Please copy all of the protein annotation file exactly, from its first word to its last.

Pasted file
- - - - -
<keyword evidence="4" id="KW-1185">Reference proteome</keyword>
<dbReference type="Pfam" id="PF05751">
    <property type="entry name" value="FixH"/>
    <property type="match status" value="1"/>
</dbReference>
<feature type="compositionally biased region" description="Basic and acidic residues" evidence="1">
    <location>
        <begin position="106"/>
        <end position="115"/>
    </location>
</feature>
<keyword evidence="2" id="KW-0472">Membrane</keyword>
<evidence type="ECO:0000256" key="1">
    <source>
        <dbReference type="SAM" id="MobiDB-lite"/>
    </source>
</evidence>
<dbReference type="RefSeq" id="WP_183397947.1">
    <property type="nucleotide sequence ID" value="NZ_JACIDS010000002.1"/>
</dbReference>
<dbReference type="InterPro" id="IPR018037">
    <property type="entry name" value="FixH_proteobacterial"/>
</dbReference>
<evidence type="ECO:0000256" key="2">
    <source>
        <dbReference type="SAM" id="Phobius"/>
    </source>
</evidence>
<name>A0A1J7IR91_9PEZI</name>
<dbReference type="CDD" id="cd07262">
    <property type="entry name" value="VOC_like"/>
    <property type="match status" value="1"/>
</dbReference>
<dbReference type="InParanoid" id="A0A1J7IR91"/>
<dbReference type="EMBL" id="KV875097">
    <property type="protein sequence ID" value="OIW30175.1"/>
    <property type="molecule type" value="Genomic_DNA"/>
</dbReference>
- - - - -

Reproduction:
<keyword evidence="4" id="KW-1185">Reference proteome</keyword>
<dbReference type="Pfam" id="PF05751">
    <property type="entry name" value="FixH"/>
    <property type="match status" value="1"/>
</dbReference>
<feature type="compositionally biased region" description="Basic and acidic residues" evidence="1">
    <location>
        <begin position="106"/>
        <end position="115"/>
    </location>
</feature>
<keyword evidence="2" id="KW-0472">Membrane</keyword>
<evidence type="ECO:0000256" key="1">
    <source>
        <dbReference type="SAM" id="MobiDB-lite"/>
    </source>
</evidence>
<dbReference type="RefSeq" id="WP_183397947.1">
    <property type="nucleotide sequence ID" value="NZ_JACIDS010000002.1"/>
</dbReference>
<dbReference type="InterPro" id="IPR018037">
    <property type="entry name" value="FixH_proteobacterial"/>
</dbReference>
<evidence type="ECO:0000256" key="2">
    <source>
        <dbReference type="SAM" id="Phobius"/>
    </source>
</evidence>
<name>A0A1J7IR91_9PEZI</name>
<dbReference type="CDD" id="cd07262">
    <property type="entry name" value="VOC_like"/>
    <property type="match status" value="1"/>
</dbReference>
<dbReference type="InParanoid" id="A0A1J7IR91"/>
<dbReference type="EMBL" id="KV875097">
    <property type="protein sequence ID" value="OIW30175.1"/>
    <property type="molecule type" value="Genomic_DNA"/>
</dbReference>